Edgar Allison Peers

From Wikipedia, the free encyclopedia
Jump to: navigation, search

Edgar Allison Peers (7 May 1891 – 21 December 1952), also known by his pseudonym Bruce Truscot, was an English Hispanist and educationist.[1] He was Professor in Hispanic Studies at the University of Liverpool[2] and is notable for founding the Modern Humanities Research Association (in 1918) and the Bulletin of Hispanic Studies (in 1934).[1]

As "Bruce Truscot", a pseudonym kept secret until his death, Peers wrote three books offering a critique of the policies and problems associated with British universities, coining the term "red-brick university".[3]


Peers was born on 7 May 1891 at Leighton Buzzard, the son of John Thomas Peers, a civil servant, and his wife, Jessie Dale, daughter of Charles Allison.[1]

He was educated at Dartford Grammar School and Christ's College, Cambridge, where he was a scholar and prizeman. In 1910 he gained a second-class honours BA in English and French, an external degree of the University of London, and in 1912 he took a first in the medieval and modern languages tripos at Cambridge. Obtaining a teacher's diploma (first class with double distinction) from Cambridge in 1913, Peers taught modern languages at Mill Hill School, Felsted School, Essex and then at Wellington College. In 1920, he became a lecturer in Spanish at the University of Liverpool[2] and in 1922 was appointed to the Gilmour Chair of Spanish at the University, where he remained for the rest of his life.[1]

At Liverpool, Peers lectured and published prolifically in Spanish Studies, attending conferences and visiting schools. His most important research was conducted in the fields of 19th century Romanticism and 16th century mysticism in Spain: a number of his critical works were translated into Spanish and republished in Spain.[1] In 1923, he founded a quarterly journal, the Bulletin of Spanish Studies (which became the Bulletin of Hispanic Studies from 1949), a publication of which he was editor until his death. He also founded the Institute of Hispanic Studies at Liverpool in 1934.

Peers was married, on 19 March 1924, to Marion Young. They had no children.

Peers died of heart failure, on 21 December 1952, at the David Lewis Northern Hospital in Liverpool.

Bruce Truscot[edit]

The Victoria Building of the University of Liverpool was designed by Alfred Waterhouse and opened in 1892. Like many Victorian university buildings, it is built of red bricks.

Peers had a keen interest in, and strong views about the aims and methods of higher education.[1][2] In 1943 he published a (first part) rhetorical work, Redbrick University, a controversial and influential book, which argued in favour of the primacy of research over teaching in universities. The fictional Redbrick University of the title is a cipher for the modern, civic universities (like his own institution, Liverpool), whose buildings were Victorian-built and often of red brick. The term redbrick university came to be applied to a handful of civic universities founded in the late nineteenth and early twentieth centuries.[3]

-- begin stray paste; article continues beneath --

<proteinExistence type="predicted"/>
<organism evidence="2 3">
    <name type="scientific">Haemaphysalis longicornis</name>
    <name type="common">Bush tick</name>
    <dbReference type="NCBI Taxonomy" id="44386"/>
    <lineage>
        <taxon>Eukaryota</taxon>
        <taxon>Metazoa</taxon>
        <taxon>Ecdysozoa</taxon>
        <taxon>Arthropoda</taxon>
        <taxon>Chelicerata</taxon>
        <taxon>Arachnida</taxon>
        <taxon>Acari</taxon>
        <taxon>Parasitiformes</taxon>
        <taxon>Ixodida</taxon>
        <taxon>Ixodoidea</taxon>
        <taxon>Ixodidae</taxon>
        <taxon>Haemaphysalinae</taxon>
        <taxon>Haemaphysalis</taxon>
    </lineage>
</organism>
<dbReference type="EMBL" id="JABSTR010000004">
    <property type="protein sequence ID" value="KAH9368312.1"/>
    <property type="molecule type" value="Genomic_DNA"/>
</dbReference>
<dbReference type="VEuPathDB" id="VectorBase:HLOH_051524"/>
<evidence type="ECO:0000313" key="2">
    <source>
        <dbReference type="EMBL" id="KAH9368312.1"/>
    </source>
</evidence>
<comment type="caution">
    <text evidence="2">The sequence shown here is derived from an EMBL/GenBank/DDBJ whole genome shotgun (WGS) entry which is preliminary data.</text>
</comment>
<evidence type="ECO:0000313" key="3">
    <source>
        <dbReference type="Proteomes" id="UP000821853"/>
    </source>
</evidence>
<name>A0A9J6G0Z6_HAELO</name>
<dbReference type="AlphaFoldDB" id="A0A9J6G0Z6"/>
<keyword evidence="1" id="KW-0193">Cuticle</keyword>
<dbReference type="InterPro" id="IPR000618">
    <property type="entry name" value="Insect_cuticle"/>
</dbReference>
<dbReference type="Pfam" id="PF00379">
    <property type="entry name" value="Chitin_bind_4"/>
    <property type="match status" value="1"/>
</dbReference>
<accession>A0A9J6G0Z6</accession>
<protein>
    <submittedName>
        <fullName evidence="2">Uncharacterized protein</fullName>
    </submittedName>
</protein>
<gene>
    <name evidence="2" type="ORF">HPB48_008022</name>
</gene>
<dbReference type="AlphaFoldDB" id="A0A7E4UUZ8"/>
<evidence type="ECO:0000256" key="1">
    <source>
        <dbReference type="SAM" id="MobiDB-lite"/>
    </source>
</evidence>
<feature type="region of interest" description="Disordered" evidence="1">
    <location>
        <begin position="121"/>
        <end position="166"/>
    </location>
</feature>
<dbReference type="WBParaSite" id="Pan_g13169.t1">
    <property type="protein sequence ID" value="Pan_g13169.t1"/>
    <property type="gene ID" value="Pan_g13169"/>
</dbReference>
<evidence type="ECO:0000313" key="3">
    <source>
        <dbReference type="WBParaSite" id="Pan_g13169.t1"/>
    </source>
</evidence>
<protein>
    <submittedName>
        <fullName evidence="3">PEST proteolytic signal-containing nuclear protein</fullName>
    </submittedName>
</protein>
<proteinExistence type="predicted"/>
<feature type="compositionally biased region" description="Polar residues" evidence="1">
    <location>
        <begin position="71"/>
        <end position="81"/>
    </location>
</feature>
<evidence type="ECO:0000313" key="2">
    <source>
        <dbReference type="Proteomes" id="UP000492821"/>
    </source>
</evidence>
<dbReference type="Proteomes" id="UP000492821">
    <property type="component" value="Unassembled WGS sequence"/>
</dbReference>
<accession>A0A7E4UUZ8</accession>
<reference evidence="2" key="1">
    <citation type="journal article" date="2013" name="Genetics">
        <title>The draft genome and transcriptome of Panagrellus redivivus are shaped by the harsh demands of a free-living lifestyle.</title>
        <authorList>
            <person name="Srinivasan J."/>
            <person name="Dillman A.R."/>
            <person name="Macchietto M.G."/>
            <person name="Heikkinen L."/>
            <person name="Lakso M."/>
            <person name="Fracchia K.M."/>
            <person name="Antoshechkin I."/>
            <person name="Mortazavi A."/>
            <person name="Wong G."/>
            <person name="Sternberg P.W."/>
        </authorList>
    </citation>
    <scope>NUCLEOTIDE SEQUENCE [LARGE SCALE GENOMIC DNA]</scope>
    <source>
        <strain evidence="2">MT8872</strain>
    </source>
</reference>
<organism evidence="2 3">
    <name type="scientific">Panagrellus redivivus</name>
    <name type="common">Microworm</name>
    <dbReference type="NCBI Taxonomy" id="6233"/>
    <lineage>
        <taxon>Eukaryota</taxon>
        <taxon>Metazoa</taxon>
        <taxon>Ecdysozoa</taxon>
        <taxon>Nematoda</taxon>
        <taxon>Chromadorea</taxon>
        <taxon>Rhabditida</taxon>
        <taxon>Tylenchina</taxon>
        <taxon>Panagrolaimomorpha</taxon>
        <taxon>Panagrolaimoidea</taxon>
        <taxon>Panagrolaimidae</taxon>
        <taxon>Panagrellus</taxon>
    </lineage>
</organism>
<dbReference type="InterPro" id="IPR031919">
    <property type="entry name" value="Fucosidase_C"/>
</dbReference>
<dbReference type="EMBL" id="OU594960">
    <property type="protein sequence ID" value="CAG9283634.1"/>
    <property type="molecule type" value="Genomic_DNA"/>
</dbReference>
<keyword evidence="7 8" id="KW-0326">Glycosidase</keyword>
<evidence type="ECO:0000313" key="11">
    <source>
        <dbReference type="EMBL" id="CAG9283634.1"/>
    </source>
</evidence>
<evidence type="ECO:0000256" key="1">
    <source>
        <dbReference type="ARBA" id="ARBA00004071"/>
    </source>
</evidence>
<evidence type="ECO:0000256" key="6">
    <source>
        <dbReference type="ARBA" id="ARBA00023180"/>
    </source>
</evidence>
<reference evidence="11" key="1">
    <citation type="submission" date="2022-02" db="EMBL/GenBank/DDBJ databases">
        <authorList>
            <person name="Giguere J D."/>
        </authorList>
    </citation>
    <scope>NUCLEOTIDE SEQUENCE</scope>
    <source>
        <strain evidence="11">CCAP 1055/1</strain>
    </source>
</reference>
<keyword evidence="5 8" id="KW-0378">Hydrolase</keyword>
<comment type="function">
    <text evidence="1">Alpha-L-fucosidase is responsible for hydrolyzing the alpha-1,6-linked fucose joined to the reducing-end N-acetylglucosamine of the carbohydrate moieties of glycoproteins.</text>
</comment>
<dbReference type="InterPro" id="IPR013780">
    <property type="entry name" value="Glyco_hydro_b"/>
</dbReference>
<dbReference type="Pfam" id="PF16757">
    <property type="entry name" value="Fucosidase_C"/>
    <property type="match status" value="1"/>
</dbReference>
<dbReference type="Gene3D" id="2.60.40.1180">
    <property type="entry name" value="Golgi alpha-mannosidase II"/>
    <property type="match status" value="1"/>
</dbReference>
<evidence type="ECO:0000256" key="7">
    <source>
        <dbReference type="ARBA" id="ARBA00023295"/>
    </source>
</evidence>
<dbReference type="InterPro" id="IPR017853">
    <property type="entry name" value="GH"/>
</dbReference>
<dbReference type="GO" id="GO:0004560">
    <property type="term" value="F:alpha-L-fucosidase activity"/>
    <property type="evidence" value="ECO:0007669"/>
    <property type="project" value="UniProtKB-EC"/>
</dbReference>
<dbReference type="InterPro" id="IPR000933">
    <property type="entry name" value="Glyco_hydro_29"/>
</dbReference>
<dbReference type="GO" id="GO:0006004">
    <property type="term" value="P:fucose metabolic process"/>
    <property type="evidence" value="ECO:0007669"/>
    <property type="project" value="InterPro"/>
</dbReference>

The work being of a controversial nature, Peers wrote it under the pseudonym "Bruce Truscot" and kept the true identity of the author a secret.[2] His authorship was only revealed after his death, in 1952. Redbrick University was followed by two sequels, Redbrick and these Vital Days (1945), and First Year at the University (1946), which continued the theme.

Selected works[edit]

Peers published a number of translations of Spanish works, including the complete writings of St John of the Cross (in three volumes, 1934-5) and St Teresa of Ávila (five volumes in total, including her Letters, 1946–51), as well as translations and a 1929 biography of Ramon Llull. Other significant works include:

  • Elizabethan Drama and its Mad Folk (1914)
  • The Origins of French Romanticism (1920, with M. B. Finch)
  • Studies of the Spanish Mystics (1927–30, 2 volumes)
  • Spain, a Companion to Spanish Studies (1929)
  • Spain, a Companion to Spanish Travel (1930)
  • The Pyrenees, French and Spanish (1932)
  • The Spanish Tragedy (1936)
  • Catalonia infelix (1937)
  • A Handbook to the Study and Teaching of Spanish (1938)
  • Spain, the Church and the Orders (1939)
  • History of the Romantic Movement in Spain (1940, 2 volumes)
  • The Spanish Dilemma (1940)
  • Spain in Eclipse (1943)
  • A Critical Anthology of Spanish Verse (1948)

Pseudonymously-published works[edit]

  • Redbrick University 1943 [first part, second part in 1945 and the whole work was published in Pelican Books in 1951]
  • Redbrick and these Vital Days (1945)
  • First Year at the University (1946)


  1. ^ a b c d e f W. C. Atkinson, ‘Peers, Edgar Allison (1891–1952)’, rev. John D. Haigh, Oxford Dictionary of National Biography, OUP, 2004 accessed 24 July 2007
  2. ^ a b c d "Edgar Allison Peers". Archive of the University of Liverpool. Retrieved 2007-07-24. 
  3. ^ a b "red-brick (2)". Oxford English Dictionary (3rd ed.). Oxford University Press. September 2005.  (Subscription or UK public library membership required.)

Further reading[edit]

  • Redbrick University revisited: the autobiography of Bruce Truscot (30 November 1996, Liverpool University Press, ISBN 0-85323-259-8; edited by Ann L. Mackenzie and Adrian R. Allan.)

External links[edit]